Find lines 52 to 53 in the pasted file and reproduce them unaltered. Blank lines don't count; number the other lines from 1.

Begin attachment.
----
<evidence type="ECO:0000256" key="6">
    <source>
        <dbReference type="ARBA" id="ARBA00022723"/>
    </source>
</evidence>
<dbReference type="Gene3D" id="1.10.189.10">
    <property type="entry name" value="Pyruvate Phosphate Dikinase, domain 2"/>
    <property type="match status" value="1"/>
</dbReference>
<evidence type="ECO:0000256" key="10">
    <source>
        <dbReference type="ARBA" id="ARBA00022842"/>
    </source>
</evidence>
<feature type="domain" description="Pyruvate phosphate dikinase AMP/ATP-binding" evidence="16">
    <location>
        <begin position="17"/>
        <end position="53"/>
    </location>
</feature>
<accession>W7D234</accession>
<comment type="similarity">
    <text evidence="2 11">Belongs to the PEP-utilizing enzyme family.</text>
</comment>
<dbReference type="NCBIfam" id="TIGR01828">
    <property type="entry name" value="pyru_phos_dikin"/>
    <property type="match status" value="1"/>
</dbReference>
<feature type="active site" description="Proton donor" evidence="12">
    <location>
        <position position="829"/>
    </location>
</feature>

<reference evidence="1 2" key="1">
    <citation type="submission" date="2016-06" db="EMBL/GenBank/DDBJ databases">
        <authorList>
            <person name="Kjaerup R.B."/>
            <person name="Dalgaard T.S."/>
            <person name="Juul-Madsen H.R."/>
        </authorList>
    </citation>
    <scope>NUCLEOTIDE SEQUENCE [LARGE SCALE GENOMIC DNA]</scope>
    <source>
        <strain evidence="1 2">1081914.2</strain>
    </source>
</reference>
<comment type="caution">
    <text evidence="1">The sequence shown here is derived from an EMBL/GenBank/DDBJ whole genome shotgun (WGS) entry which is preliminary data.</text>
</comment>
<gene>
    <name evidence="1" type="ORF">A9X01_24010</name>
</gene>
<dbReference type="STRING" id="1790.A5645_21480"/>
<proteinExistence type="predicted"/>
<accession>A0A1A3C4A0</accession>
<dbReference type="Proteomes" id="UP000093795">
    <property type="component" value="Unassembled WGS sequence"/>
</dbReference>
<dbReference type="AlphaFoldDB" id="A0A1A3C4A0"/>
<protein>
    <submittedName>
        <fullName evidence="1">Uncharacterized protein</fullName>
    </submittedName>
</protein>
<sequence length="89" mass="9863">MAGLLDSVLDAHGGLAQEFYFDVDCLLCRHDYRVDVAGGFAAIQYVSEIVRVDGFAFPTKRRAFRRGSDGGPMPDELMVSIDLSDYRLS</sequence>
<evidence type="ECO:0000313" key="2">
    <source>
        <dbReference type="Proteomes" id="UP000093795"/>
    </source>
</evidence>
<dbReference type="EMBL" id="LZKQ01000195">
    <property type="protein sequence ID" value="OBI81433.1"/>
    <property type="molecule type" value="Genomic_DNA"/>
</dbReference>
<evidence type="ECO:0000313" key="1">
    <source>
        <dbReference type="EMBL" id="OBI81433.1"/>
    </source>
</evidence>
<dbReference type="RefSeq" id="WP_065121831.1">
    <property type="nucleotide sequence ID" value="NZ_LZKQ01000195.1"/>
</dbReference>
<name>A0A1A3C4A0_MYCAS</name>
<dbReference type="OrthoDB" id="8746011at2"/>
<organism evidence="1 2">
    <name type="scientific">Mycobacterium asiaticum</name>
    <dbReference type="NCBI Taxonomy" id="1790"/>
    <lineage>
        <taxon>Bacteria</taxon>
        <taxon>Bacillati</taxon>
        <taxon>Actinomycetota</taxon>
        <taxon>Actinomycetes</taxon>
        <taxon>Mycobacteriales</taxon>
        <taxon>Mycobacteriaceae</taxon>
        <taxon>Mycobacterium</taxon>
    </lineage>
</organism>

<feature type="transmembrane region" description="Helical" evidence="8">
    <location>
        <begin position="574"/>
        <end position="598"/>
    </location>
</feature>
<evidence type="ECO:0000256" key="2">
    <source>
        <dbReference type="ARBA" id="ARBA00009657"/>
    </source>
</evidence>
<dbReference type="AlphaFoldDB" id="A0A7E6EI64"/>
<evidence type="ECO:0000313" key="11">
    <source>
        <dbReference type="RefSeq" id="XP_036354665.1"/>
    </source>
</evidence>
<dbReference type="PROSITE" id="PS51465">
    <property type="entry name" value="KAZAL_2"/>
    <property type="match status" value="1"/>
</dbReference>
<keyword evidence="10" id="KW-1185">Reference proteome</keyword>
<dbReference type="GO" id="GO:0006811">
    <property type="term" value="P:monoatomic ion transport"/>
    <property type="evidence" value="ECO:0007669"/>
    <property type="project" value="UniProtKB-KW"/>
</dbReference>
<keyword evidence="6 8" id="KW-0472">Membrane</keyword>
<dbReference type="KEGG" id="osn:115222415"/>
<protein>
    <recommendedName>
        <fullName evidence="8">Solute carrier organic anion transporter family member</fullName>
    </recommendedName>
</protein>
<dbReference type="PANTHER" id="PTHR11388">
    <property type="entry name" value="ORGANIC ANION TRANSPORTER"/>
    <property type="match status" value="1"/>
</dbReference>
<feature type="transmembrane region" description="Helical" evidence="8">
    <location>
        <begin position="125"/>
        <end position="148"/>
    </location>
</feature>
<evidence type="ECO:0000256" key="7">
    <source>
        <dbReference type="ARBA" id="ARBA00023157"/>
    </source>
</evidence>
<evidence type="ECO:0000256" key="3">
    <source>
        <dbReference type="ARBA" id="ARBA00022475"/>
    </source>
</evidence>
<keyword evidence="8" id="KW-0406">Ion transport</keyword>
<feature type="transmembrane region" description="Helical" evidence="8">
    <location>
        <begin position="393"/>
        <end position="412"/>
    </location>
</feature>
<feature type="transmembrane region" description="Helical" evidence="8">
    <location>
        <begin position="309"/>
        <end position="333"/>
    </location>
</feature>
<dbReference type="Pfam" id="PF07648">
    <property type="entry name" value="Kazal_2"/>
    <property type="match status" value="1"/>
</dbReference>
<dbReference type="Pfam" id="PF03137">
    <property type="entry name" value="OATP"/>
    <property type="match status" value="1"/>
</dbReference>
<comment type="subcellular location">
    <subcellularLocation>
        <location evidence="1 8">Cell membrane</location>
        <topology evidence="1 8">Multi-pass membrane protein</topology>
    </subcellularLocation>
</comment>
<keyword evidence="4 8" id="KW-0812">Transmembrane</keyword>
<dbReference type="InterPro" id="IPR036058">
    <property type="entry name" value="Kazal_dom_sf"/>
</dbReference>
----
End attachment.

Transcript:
</gene>
<dbReference type="STRING" id="1790.A5645_21480"/>